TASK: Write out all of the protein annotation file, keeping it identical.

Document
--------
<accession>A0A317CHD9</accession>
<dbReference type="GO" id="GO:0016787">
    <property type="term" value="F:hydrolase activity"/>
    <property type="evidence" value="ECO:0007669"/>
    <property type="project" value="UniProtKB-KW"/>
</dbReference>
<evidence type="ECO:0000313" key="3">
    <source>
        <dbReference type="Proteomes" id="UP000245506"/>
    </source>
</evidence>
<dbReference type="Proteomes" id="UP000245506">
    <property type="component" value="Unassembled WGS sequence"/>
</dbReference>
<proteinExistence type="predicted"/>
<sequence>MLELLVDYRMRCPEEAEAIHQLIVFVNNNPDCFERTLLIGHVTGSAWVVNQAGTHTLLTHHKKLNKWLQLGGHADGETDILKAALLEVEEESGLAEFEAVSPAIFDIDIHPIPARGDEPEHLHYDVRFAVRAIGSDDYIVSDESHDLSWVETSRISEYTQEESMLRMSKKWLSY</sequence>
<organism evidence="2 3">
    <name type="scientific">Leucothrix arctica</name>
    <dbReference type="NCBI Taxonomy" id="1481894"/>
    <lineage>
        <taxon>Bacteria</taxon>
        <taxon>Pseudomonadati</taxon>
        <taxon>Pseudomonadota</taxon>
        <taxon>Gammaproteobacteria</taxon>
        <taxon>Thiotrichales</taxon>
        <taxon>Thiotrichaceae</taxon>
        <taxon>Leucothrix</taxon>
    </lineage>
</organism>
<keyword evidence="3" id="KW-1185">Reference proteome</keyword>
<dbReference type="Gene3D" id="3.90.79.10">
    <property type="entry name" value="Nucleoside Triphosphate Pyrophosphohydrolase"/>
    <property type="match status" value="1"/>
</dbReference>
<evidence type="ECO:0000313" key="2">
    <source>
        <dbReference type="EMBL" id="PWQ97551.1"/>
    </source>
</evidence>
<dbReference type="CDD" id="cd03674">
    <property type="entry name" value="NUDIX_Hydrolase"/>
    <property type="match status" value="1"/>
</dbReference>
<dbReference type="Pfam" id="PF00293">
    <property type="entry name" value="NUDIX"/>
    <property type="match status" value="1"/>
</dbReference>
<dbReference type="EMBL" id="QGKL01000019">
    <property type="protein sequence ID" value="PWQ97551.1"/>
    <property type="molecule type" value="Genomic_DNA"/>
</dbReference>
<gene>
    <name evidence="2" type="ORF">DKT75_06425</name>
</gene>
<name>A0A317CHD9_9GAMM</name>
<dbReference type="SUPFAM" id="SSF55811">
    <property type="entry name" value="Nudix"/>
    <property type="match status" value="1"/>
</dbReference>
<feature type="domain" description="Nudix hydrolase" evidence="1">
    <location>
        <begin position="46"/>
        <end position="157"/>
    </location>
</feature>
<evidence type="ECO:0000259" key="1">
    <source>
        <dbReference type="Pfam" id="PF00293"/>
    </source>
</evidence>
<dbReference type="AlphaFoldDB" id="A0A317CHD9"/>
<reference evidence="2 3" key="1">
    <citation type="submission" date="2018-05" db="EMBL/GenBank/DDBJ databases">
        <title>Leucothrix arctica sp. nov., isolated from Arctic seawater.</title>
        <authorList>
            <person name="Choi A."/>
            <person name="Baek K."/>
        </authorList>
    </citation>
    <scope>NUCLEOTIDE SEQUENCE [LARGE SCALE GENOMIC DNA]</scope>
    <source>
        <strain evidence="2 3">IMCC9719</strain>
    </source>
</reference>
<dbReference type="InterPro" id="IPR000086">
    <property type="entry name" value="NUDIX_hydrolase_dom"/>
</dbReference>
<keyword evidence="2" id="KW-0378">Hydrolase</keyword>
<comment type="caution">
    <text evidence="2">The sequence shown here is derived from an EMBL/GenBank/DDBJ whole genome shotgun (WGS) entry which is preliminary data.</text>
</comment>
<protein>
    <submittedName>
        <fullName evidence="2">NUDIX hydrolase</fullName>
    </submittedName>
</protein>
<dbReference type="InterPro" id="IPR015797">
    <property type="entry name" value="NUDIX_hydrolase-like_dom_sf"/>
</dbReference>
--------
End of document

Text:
<accession>A0A317CHD9</accession>
<dbReference type="GO" id="GO:0016787">
    <property type="term" value="F:hydrolase activity"/>
    <property type="evidence" value="ECO:0007669"/>
    <property type="project" value="UniProtKB-KW"/>
</dbReference>
<evidence type="ECO:0000313" key="3">
    <source>
        <dbReference type="Proteomes" id="UP000245506"/>
    </source>
</evidence>
<dbReference type="Proteomes" id="UP000245506">
    <property type="component" value="Unassembled WGS sequence"/>
</dbReference>
<proteinExistence type="predicted"/>
<sequence>MLELLVDYRMRCPEEAEAIHQLIVFVNNNPDCFERTLLIGHVTGSAWVVNQAGTHTLLTHHKKLNKWLQLGGHADGETDILKAALLEVEEESGLAEFEAVSPAIFDIDIHPIPARGDEPEHLHYDVRFAVRAIGSDDYIVSDESHDLSWVETSRISEYTQEESMLRMSKKWLSY</sequence>
<organism evidence="2 3">
    <name type="scientific">Leucothrix arctica</name>
    <dbReference type="NCBI Taxonomy" id="1481894"/>
    <lineage>
        <taxon>Bacteria</taxon>
        <taxon>Pseudomonadati</taxon>
        <taxon>Pseudomonadota</taxon>
        <taxon>Gammaproteobacteria</taxon>
        <taxon>Thiotrichales</taxon>
        <taxon>Thiotrichaceae</taxon>
        <taxon>Leucothrix</taxon>
    </lineage>
</organism>
<keyword evidence="3" id="KW-1185">Reference proteome</keyword>
<dbReference type="Gene3D" id="3.90.79.10">
    <property type="entry name" value="Nucleoside Triphosphate Pyrophosphohydrolase"/>
    <property type="match status" value="1"/>
</dbReference>
<evidence type="ECO:0000313" key="2">
    <source>
        <dbReference type="EMBL" id="PWQ97551.1"/>
    </source>
</evidence>
<dbReference type="CDD" id="cd03674">
    <property type="entry name" value="NUDIX_Hydrolase"/>
    <property type="match status" value="1"/>
</dbReference>
<dbReference type="Pfam" id="PF00293">
    <property type="entry name" value="NUDIX"/>
    <property type="match status" value="1"/>
</dbReference>
<dbReference type="EMBL" id="QGKL01000019">
    <property type="protein sequence ID" value="PWQ97551.1"/>
    <property type="molecule type" value="Genomic_DNA"/>
</dbReference>
<gene>
    <name evidence="2" type="ORF">DKT75_06425</name>
</gene>
<name>A0A317CHD9_9GAMM</name>
<dbReference type="SUPFAM" id="SSF55811">
    <property type="entry name" value="Nudix"/>
    <property type="match status" value="1"/>
</dbReference>
<feature type="domain" description="Nudix hydrolase" evidence="1">
    <location>
        <begin position="46"/>
        <end position="157"/>
    </location>
</feature>
<evidence type="ECO:0000259" key="1">
    <source>
        <dbReference type="Pfam" id="PF00293"/>
    </source>
</evidence>
<dbReference type="AlphaFoldDB" id="A0A317CHD9"/>
<reference evidence="2 3" key="1">
    <citation type="submission" date="2018-05" db="EMBL/GenBank/DDBJ databases">
        <title>Leucothrix arctica sp. nov., isolated from Arctic seawater.</title>
        <authorList>
            <person name="Choi A."/>
            <person name="Baek K."/>
        </authorList>
    </citation>
    <scope>NUCLEOTIDE SEQUENCE [LARGE SCALE GENOMIC DNA]</scope>
    <source>
        <strain evidence="2 3">IMCC9719</strain>
    </source>
</reference>
<dbReference type="InterPro" id="IPR000086">
    <property type="entry name" value="NUDIX_hydrolase_dom"/>
</dbReference>
<keyword evidence="2" id="KW-0378">Hydrolase</keyword>
<comment type="caution">
    <text evidence="2">The sequence shown here is derived from an EMBL/GenBank/DDBJ whole genome shotgun (WGS) entry which is preliminary data.</text>
</comment>
<protein>
    <submittedName>
        <fullName evidence="2">NUDIX hydrolase</fullName>
    </submittedName>
</protein>
<dbReference type="InterPro" id="IPR015797">
    <property type="entry name" value="NUDIX_hydrolase-like_dom_sf"/>
</dbReference>